The theme in Kindergarten is Art and Me. The children develop an understanding of art as a means to express their personal world, ideas, and emotions. The emphasis is on exploration and exposure to a new visual language, perceptions, materials, and the world of art and artists. The children grow in the value: I am a creative person.
Kindergarten uses a balanced reading and writing program involving: reading, writing, speaking, observing, illustrating, experiencing, doing, and creating. Shared reading, customized guided reading instruction, independent reading, and Orton-Gillingham method of phonics instruction make up the different components of the program. The writing program includes Writing Workshop, journal writing, the Daily News, and Handwriting Without Tears.
In Kindergarten, we use Lucy Calkins' Writing Workshop curriculum. The curriculum emphasizes writing as an ongoing process in which students follow a given set of procedures for planning, drafting, editing, and publishing their writing. Collaboration with peers and conferencing with teachers is inherent, and student choice is viewed as highly important. Children are encouraged to focus their writing on topics they want to communicate to others. Teachers use “teachable moments” and student writing as examples.
Kindergarten reading instruction is an opportunity for teachers to support small groups of students in learning, applying, and practicing directly taught and effective reading strategies while they read from an appropriately leveled book. Guided reading allows teachers to meet the individual reading and skill needs of each student.
The phonics program, based on the Orton-Gillingham method, uses a multi-sensory approach for directly teaching individual phonetic concepts as well as instruction on high-frequency non-phonetic words. Students are then guided to apply these skills to first decoding and then encoding text. Students are taught to correctly form and write the letters that represent those sounds. Word sorts, word dictation, and sentence dictation help to reinforce the phonetic concepts that are taught.
The Kindergarten mathematics program develops in children their emerging abilities to count, match, sort, order, compare, do simple addition and subtraction, see patterns, and understand space and time. We use Singapore Math, which emphasizes a logical progression of mathematical concepts from the concrete through the pictorial phase, and finally, to an abstract understanding of each concept. These experiences lay the foundation for symbolic understanding, as well as help children to develop strong number sense and confidence in their mathematical abilities.
Music is an integral part of the Kindergarten day and teaches teamwork, discipline, creativity, and self-esteem skills that transfer to all aspects of life. Kindergarten music is key to acquiring language as well as refining gross and fine motor skills. Through singing, moving to music, creating music, and the opportunity to participate in several performances throughout the year, children acquire musical skills and knowledge by doing.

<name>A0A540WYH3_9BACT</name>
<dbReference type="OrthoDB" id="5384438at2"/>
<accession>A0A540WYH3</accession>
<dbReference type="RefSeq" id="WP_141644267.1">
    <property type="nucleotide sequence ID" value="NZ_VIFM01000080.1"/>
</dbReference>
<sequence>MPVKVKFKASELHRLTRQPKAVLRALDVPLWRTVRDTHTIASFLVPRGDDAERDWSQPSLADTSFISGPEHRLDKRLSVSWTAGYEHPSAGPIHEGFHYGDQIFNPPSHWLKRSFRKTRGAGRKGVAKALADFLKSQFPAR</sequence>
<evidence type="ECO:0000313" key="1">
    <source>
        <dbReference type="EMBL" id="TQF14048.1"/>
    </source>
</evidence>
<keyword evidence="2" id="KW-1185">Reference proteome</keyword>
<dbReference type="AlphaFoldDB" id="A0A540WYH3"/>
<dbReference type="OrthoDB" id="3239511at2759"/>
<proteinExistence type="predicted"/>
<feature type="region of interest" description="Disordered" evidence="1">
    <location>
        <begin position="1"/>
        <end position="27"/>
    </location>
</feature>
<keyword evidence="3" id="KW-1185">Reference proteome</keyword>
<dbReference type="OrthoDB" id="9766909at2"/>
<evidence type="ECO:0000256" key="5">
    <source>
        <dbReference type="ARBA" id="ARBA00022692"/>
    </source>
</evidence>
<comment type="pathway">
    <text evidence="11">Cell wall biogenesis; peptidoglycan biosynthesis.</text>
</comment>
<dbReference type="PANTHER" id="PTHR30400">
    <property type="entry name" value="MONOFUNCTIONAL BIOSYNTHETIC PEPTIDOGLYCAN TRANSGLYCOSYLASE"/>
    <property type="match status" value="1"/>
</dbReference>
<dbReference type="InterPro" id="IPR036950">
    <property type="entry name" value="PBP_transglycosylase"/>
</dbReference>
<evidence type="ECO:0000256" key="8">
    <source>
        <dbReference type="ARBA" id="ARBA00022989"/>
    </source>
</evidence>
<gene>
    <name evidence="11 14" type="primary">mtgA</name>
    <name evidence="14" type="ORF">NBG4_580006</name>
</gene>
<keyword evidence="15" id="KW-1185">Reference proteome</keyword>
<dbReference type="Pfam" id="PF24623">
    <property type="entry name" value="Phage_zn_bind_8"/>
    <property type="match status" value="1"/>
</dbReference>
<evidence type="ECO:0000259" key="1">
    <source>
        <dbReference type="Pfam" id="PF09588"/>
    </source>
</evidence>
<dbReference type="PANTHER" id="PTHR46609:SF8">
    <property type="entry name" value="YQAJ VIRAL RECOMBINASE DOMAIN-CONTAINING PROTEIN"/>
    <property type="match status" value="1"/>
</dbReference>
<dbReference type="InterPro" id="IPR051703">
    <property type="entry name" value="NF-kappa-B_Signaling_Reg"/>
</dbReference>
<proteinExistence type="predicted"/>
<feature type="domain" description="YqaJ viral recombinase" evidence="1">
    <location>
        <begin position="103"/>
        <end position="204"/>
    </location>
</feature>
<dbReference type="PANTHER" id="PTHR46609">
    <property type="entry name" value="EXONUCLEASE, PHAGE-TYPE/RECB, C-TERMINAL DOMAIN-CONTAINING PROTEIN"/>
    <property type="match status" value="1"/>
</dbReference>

Kindergarten physical education focuses on gross motor activities, proper throwing mechanics, good sportsmanship, and listening and following directions. As the children become more aware of movement in space, games of low organization are added.
In the Kindergarten religion program, the children are helped to increase their awareness of self, others, the world, and God. They develop a sense of prayer and celebration. The class begins each day with a morning prayer, and grace is said before lunch. Children are introduced to the love of God as revealed through their families; through Creation; through Jesus, God's son; through their senses; and through the Christian community. Weekly religion units are designed to enhance these objectives with integrated lessons involving art, literacy, movement, and music.
The Kindergarten science program grows out of and builds on the children's innate desire to find out about their world. At Full Option Science System (FOSS) centers, children naturally use their senses to explore and experiment by manipulating physical objects and organisms. Teachers help children to develop their powers of observation and the thinking skills needed to make sense of their observations. Our FOSS unit in Kindergarten is Animals Two by Two.
In Kindergarten, children learn the beginning social skills of how to relate to one another, to share and play cooperatively, and to respect individual differences. They are given many opportunities to interact with each other: to lead and to follow, to communicate respectfully, to practice making choices, and to begin to resolve their own conflicts. The children learn to see themselves as part of a class, part of the school community, and part of the larger community in which they live. They begin to develop the knowledge, skills, and attitudes they need to become a good citizen and to participate in, and contribute to, their class, their school, and their neighborhoods. Units and lessons emphasizing the above skills are custom designed and integrated throughout all areas of the curriculum on a daily basis.